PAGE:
Experience: Once you have manhandled the muselet and the cork you can fill your glass with dark golden, almost reddish nectar. Thin bright white head disappears quickly.
In the aroma, there is prominent brett. No, no, not your horse blanket or barnhouse brett. It’s good old Brettanomyces claussenii from foggy Albion. Elegant fruits, white currant berriness, freshly ground spices. Here and there vanilla notes from oak barrels are breaking through.
First sip. Time and oak barrels have been hard at work rounding out all the rough edges of this IPA. Fruity bitterness from brett and malty sweetness are ready in the dancefloor for a waltz. First restrained steps quickly develop into bold whirls and end in a spicy passionate embrace.
The endspiel. Yes, this is IPA, slowly but steadily all the kilos of East Kent Golding will stack on your tongue in complex, multilayered bitterness. If you got the patience to wait a few minutes for another sip, you could enjoy all the shades of bitterness, playing like northern lights in the night sky.
“Wherever I wander, wherever I rove,
The hills of the Highlands for ever I love.”
We were inspired by Scottish Highlands and peated Scotch whisky. Brewed with peated malt and aged in the sherry barrel it’s more or less fermented whisky - if there is such thing.
It’s best enjoyed like whisky too - in a small glass and savoring every sip.
Experience: The thin layer of foam disappears rapidly, leaving in the glass bright orange beer. Dried apples, dates and hint of caramel sweetness preparing you for the main act - peat smoked malt and sherry barrels.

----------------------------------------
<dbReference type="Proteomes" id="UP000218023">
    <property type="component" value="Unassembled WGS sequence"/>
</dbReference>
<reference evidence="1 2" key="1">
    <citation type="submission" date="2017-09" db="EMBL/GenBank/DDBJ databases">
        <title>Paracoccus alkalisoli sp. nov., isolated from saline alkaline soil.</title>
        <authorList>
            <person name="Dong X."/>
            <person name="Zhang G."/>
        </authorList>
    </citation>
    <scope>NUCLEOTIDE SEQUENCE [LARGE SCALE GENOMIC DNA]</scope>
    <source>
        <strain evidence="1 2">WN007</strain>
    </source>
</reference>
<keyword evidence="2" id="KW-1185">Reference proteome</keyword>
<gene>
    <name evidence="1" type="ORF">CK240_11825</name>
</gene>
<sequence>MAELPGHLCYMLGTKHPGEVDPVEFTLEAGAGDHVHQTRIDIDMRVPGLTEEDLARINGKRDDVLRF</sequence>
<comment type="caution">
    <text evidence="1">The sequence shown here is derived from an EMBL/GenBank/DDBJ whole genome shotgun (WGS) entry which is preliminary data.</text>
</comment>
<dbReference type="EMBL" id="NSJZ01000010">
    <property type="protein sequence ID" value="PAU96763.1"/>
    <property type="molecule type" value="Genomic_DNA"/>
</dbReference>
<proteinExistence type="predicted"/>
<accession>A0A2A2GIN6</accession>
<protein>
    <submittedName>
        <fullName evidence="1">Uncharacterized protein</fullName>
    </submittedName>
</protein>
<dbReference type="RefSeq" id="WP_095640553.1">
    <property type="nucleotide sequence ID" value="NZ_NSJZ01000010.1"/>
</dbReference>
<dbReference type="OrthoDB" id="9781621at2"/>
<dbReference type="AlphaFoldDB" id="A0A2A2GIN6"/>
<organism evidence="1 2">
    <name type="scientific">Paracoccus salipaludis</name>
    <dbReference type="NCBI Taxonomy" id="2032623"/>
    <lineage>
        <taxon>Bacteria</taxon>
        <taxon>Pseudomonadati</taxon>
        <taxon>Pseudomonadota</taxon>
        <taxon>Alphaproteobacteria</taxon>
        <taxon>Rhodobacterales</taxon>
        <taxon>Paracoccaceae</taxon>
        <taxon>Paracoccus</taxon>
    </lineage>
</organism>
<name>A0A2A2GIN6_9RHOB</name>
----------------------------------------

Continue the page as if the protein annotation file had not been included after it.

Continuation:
While in the aroma, exceptionally high alcohol was somewhat hidden, there is no way around it in the flavor. The sip starts with slightly fruity and sweet but turns quickly into warming wave of alcohol. There isn’t too much form the beer vocabulary to describe the experience. Is there peat liquor? Probably smokey whiskey is much better starting point o understand the beast.
In the aftertaste, there is a long tintinnabuli of peat smoke and malt sweetness.
The rich imperial stout brewed with chocolate hops and flavored with Madagascar vanilla was born in collaboration with St. Petersburg brewers. This bottle contains a special version of Ravnodenstvie, which has long matured in smoky Scottish whiskey barrels.
The English Mastiff is a big dog, who is in no hurry. It is hard to come by to see him just running around. Barleywine with aristocratic roots also needs time, time for both the maturity and the enjoyment. A decent Barleywine is completed in many years, if not in decades. To enjoy this wine, it is enough if you can find one free night, a glass of port wine and a nice fireplace with fire.
Big fat Mastiff is an English Barleywine, which actual nature is born over the years. This beer, brewed in 2014, is matured for one year only and, therefore, the master brewer believes that the best days lie ahead. At the age of one, just a tiny part of the whole brew will reach the stores; the majority will remain in a safe place to wait for a better time.